Friday, 16 July 2010

Something special about an old house ..

Although a 110 year old house is not really considered "old" in the United Kingdom (my in laws live in a 600 year old house and the "new wing" was built 400 years ago!) There is still something special about being able to live in an older property. My husband dragged me round to view several 1990s builds and gave up after seeing me utterly fail to get in the least bit excited about any of them! And then we found "Fairlea" and after a long and arduous struggle with trying to buy it (discounts for the new damp course, discounts for the lack of a proper loft conversion etc etc!) we finally moved in about 6 weeks ago!

Now it begins ... Renovation and research and all the time pondering who might have lived here over the past 110 years, what the house was like when it was built, and if we might find something interesting under the floorboards, or under the wallpaper as we start to make it the stunning house it deserves to be ...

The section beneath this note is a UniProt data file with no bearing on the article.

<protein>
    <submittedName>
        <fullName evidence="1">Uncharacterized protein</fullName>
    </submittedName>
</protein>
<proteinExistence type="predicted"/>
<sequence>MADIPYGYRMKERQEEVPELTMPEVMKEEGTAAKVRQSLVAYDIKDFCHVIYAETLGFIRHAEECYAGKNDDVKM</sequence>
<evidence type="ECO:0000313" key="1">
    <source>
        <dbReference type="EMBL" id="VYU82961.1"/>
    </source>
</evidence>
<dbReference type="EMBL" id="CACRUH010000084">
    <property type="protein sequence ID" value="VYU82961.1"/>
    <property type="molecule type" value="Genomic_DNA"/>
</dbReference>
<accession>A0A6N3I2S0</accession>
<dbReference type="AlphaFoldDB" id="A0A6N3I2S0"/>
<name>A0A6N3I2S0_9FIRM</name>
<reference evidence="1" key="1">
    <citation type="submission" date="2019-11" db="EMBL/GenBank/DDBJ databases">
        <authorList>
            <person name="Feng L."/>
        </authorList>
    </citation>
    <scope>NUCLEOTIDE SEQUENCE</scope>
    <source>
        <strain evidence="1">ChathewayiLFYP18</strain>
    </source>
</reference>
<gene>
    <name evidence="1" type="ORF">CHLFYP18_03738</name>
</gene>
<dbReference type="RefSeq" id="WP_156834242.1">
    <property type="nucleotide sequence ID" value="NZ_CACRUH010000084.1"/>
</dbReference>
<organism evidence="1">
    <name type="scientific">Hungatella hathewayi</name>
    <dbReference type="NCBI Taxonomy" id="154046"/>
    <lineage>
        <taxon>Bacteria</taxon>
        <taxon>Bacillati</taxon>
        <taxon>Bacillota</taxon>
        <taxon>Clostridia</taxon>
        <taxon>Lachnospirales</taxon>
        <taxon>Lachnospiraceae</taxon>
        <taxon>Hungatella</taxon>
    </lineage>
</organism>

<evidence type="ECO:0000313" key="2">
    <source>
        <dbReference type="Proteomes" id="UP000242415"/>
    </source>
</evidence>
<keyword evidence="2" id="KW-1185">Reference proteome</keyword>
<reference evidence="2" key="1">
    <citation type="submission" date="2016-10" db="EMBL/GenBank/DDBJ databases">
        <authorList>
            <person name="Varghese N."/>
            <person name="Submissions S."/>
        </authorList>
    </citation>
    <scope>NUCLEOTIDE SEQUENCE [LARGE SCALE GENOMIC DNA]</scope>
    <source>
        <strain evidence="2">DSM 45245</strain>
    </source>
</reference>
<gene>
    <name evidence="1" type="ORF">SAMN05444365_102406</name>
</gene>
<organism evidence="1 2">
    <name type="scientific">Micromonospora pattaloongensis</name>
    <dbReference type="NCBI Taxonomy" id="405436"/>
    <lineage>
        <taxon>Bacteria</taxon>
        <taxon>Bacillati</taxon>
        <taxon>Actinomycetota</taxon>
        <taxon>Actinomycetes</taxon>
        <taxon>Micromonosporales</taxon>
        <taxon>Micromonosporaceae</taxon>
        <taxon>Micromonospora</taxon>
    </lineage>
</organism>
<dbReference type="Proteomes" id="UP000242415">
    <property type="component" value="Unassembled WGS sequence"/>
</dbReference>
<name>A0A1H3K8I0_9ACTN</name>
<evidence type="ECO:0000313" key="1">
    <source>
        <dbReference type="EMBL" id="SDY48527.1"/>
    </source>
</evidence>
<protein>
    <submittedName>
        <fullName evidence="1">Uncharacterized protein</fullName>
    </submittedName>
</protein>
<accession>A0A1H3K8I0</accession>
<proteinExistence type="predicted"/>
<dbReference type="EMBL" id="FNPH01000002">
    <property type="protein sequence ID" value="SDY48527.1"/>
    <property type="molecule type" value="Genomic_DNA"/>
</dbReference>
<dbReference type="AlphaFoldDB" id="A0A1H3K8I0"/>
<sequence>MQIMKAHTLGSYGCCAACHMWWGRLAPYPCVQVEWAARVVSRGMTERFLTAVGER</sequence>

It's a fairly plain and solid "old beast of a house". We asked our solicitors if the previous owners had handed over any of the old papers and we were delighted when she sent us what she had, in the post. We discovered more about the reason for it's plain and solid exterior and why it has been largely unloved. It was built by the landlord of this block of land to accommodate tenants and until the late 1970s was only ever occupied by tenants.

It had also had it's ground floor converted into a flat in the early 1970s and was then knocked back into one house sometime later ... and we're cursing that the original Victorian spindles and yule posts for the entire house weren't kept as now we have a mixture of old and new .. testament to it's splitting and rejoining!

Anyway, the dining room is the first to be sorted out ... As this used to be the old kitchen, it's a mish-mash of tiles and wallpaper and even a wall, that has been tiled and then wallpapered! Stay tuned for my post on a century of wallpaper design! Or "what I found" under the first layer ..

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